With ray tracing, there is no such overhead
Dynamic occluders are not that a problem with few triangles
For dynamic scenes, ray tracing is not really different from tiled based rasterizer. Indeed, a 3D spatial binning of the triangle before building your bounding volume hierarchy (BVH) is not really different from a 2D binning for tiled based rasterization. Actually, 3D binning is even simpler since there is no perspective transformation at all to do on the vertices. You just bin the triangles in a grid. Once done, the BVH build is super fast. See Ingo's paper here for example. It is really fast.
Ray packets are super fast
This is the key. Once you have a hierarchy over your occluders, you just create SIMD packets of rays and you traverse the BVH. This is damn fast. point-frag includes a complete ray packet traversal (and also single ray traversal for future lighting ideas I want to play with). This is just super fast. For Fairy Forest model (see here), I easily achieve 95 millions rays/sec on a 2600K and even 35 millions rays/sec on a 4 cores Fusion AMD laptop. Once again, ray tracing in that case is really simple. There is no perspective transform, no clipping. Just purely simple 3D computations. No corner case.
To be honest, I also implemented in the past a highly optimized tile based rasterizer on CPU. For Fairy Forest (about 180,000 triangles), on 1024x1024 it was only 30% faster that the highly optimized ray packet traversal. However, on 256x256, the ray packet tracer was 80% faster than the rasterizer with a much much simpler code. If you are interested, the DynBVH article by Ingo (Wald) is here. It is a beautiful and simple algorithm. Really cool.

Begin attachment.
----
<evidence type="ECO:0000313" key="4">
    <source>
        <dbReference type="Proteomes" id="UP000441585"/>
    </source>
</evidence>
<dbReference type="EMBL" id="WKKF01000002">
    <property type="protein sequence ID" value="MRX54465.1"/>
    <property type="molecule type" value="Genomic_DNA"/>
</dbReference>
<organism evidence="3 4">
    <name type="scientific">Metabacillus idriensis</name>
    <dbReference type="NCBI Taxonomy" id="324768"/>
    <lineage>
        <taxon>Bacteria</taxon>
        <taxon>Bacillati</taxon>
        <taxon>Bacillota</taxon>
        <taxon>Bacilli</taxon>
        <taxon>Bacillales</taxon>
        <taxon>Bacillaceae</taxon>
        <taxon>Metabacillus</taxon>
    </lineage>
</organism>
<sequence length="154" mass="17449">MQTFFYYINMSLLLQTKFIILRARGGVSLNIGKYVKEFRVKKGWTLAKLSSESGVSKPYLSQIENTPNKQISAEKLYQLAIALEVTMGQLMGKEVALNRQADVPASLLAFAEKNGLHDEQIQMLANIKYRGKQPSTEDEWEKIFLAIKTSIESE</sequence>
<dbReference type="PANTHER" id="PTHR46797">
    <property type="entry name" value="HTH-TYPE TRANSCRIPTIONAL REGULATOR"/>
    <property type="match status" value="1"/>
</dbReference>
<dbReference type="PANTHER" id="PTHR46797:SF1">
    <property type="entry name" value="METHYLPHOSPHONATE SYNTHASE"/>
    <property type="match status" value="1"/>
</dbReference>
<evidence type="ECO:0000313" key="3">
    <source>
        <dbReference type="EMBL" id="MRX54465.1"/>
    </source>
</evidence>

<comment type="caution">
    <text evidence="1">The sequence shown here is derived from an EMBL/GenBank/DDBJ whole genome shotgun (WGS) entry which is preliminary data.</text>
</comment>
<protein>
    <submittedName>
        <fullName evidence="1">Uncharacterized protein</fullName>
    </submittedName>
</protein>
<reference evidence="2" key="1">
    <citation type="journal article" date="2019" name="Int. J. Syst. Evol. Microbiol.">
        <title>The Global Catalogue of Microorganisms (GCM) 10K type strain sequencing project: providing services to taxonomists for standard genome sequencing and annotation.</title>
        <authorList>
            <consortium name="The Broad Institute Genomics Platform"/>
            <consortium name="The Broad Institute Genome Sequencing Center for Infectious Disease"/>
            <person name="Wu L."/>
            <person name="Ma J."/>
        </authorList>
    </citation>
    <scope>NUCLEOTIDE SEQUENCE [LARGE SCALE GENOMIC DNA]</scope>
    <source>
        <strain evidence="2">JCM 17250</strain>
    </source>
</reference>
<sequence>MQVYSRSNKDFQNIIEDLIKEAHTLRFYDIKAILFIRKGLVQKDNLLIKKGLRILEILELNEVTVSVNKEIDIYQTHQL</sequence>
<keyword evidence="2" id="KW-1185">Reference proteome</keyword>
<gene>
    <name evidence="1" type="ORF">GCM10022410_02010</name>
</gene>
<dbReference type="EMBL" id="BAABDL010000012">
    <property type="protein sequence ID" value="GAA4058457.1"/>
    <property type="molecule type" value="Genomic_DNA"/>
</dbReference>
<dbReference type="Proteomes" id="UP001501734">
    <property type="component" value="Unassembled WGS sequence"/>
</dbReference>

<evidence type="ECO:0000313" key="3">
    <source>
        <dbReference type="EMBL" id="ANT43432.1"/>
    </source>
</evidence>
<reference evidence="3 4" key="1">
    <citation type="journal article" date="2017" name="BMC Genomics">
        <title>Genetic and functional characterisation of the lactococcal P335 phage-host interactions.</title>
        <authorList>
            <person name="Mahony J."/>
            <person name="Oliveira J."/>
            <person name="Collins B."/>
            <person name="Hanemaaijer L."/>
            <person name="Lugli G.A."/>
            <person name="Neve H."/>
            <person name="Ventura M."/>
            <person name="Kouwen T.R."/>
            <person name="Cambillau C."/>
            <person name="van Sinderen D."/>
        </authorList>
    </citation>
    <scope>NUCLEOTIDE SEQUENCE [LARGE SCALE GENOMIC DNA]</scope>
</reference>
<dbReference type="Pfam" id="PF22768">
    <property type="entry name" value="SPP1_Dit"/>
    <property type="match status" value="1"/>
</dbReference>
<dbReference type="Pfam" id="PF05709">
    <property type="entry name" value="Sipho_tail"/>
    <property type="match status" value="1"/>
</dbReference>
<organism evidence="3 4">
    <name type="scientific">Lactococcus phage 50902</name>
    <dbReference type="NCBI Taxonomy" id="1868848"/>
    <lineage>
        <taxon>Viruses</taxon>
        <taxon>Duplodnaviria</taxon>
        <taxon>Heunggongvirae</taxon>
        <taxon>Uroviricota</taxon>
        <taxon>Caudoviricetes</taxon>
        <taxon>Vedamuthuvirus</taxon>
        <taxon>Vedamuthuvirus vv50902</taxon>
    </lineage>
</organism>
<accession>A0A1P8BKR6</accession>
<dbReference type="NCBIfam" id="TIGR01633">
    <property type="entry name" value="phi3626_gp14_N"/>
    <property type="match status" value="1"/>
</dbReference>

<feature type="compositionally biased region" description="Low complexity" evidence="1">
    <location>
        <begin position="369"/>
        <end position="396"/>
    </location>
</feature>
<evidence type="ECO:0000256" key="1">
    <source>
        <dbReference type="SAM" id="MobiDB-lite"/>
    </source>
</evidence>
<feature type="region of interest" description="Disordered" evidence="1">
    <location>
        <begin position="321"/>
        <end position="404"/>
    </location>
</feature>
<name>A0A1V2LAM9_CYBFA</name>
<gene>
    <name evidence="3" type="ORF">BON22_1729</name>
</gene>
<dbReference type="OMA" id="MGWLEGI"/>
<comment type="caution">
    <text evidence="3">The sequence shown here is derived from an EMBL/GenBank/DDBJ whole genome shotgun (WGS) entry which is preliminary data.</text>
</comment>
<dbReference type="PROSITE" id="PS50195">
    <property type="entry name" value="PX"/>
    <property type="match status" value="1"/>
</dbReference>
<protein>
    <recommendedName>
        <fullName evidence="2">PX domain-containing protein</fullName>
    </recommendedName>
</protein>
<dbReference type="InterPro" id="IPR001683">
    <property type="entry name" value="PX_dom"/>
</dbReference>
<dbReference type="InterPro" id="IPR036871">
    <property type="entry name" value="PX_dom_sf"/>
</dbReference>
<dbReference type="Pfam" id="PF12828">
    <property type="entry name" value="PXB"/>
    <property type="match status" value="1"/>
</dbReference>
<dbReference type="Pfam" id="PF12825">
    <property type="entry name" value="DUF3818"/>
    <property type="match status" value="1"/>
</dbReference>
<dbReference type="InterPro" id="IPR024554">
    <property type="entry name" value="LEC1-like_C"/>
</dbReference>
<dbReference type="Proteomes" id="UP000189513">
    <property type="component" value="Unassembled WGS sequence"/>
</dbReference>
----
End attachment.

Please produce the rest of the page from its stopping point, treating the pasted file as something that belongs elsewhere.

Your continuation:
Ray traced occlusion culling is the only valid solution when you do NOT have artists
Yep. This is my case right now. I only have me and google sketchup :-). So, I basically need to compute occlusions on the initial data. And once again, triangle setups and clipping is too expensive if you have 800,000 occluders (ie triangles). Ray tracing does not really care and this is really good.
Ray tracing acceleration structures can be small
This is a usual problem with ray tracing. BVH + triangle soups are huge. Instead of triangle soup, you can use indexed face sets. This is better but still you duplicate your data. Fortunately, at least for static scenes, you can use a bounding volume hierarchy (BVH) as a compression scheme. Manfred (Ernst) and I, when I was still at Intel Labs, indeed demonstrated a simple quantization + compression technique that uses the BVH itself to hierarchically encode a complete geometry. The very good things are:
- The decompression algorithm is so fast that you do not need to have a cache. You just decompress the structure on the fly at the same time you traverse it.
- The compression rates are very good. About 5x compared to an indexed face set (index buffer + vertex buffer + BVH) and, if I remember properly, about 8x compared to a triangle soup + BVH
For all these reasons and limitations, I therefore implemented a ray traced z-buffer in point frag. You can actually see the code in the repository and even try it if you want to (be aware, I only tested the code on a very small set of machines and this requires OGL 3.3).
Timing are pretty good. Computing a 256x128 z buffer over 400,000 triangles and culling 1,500 boxes takes 1ms on my nehalem machine. The ray tracing part is multi-threaded but not the culling part (yet). Both are however decently optimized. Finally, the overall rendering structure is simplistic today but I have to start somewhere.
That's all folks :-)
EDIT: note that if you use SPUs and you only have 1,000ish triangles, using ray tracing is really appealing. You asynchronously upload the BVH (possibly compressed) entirely in the local storage and you traverse it at the speed of light :-)